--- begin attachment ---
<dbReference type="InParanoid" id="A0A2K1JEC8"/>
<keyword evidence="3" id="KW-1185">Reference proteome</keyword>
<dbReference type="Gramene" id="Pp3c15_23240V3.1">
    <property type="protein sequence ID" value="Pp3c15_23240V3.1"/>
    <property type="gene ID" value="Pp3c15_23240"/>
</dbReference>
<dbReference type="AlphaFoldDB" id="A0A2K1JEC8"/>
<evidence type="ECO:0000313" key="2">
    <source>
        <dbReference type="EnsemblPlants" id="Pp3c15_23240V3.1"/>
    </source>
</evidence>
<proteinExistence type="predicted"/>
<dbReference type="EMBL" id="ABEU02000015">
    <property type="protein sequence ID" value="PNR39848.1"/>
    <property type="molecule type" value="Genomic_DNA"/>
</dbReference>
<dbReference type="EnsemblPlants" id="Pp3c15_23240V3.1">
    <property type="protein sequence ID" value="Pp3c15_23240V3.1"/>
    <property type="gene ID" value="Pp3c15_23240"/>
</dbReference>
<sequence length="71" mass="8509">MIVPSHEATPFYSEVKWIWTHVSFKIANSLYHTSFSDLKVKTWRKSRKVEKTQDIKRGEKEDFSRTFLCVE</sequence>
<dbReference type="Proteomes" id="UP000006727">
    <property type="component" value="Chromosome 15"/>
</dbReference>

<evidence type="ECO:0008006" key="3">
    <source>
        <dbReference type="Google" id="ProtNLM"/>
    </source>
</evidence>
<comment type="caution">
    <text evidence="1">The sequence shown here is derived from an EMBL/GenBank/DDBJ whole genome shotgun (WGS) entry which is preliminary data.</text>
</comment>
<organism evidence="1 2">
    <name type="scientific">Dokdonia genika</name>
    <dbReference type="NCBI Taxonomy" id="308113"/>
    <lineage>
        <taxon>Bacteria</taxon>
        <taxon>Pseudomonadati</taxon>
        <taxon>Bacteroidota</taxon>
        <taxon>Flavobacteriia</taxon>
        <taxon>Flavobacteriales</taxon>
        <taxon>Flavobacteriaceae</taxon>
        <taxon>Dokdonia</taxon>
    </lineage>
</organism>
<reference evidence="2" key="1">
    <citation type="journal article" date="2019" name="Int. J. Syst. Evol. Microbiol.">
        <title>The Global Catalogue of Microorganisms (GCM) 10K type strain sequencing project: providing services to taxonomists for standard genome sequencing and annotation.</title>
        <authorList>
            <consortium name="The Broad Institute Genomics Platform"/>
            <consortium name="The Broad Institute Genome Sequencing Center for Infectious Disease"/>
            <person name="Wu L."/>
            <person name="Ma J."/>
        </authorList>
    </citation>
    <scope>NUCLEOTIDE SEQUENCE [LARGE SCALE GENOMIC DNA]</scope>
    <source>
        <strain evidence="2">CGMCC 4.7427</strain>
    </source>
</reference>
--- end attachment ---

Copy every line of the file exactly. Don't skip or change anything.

<dbReference type="InParanoid" id="A0A2K1JEC8"/>
<keyword evidence="3" id="KW-1185">Reference proteome</keyword>
<dbReference type="Gramene" id="Pp3c15_23240V3.1">
    <property type="protein sequence ID" value="Pp3c15_23240V3.1"/>
    <property type="gene ID" value="Pp3c15_23240"/>
</dbReference>
<dbReference type="AlphaFoldDB" id="A0A2K1JEC8"/>
<evidence type="ECO:0000313" key="2">
    <source>
        <dbReference type="EnsemblPlants" id="Pp3c15_23240V3.1"/>
    </source>
</evidence>
<proteinExistence type="predicted"/>
<dbReference type="EMBL" id="ABEU02000015">
    <property type="protein sequence ID" value="PNR39848.1"/>
    <property type="molecule type" value="Genomic_DNA"/>
</dbReference>
<dbReference type="EnsemblPlants" id="Pp3c15_23240V3.1">
    <property type="protein sequence ID" value="Pp3c15_23240V3.1"/>
    <property type="gene ID" value="Pp3c15_23240"/>
</dbReference>
<sequence length="71" mass="8509">MIVPSHEATPFYSEVKWIWTHVSFKIANSLYHTSFSDLKVKTWRKSRKVEKTQDIKRGEKEDFSRTFLCVE</sequence>
<dbReference type="Proteomes" id="UP000006727">
    <property type="component" value="Chromosome 15"/>
</dbReference>

<evidence type="ECO:0008006" key="3">
    <source>
        <dbReference type="Google" id="ProtNLM"/>
    </source>
</evidence>
<comment type="caution">
    <text evidence="1">The sequence shown here is derived from an EMBL/GenBank/DDBJ whole genome shotgun (WGS) entry which is preliminary data.</text>
</comment>
<organism evidence="1 2">
    <name type="scientific">Dokdonia genika</name>
    <dbReference type="NCBI Taxonomy" id="308113"/>
    <lineage>
        <taxon>Bacteria</taxon>
        <taxon>Pseudomonadati</taxon>
        <taxon>Bacteroidota</taxon>
        <taxon>Flavobacteriia</taxon>
        <taxon>Flavobacteriales</taxon>
        <taxon>Flavobacteriaceae</taxon>
        <taxon>Dokdonia</taxon>
    </lineage>
</organism>
<reference evidence="2" key="1">
    <citation type="journal article" date="2019" name="Int. J. Syst. Evol. Microbiol.">
        <title>The Global Catalogue of Microorganisms (GCM) 10K type strain sequencing project: providing services to taxonomists for standard genome sequencing and annotation.</title>
        <authorList>
            <consortium name="The Broad Institute Genomics Platform"/>
            <consortium name="The Broad Institute Genome Sequencing Center for Infectious Disease"/>
            <person name="Wu L."/>
            <person name="Ma J."/>
        </authorList>
    </citation>
    <scope>NUCLEOTIDE SEQUENCE [LARGE SCALE GENOMIC DNA]</scope>
    <source>
        <strain evidence="2">CGMCC 4.7427</strain>
    </source>
</reference>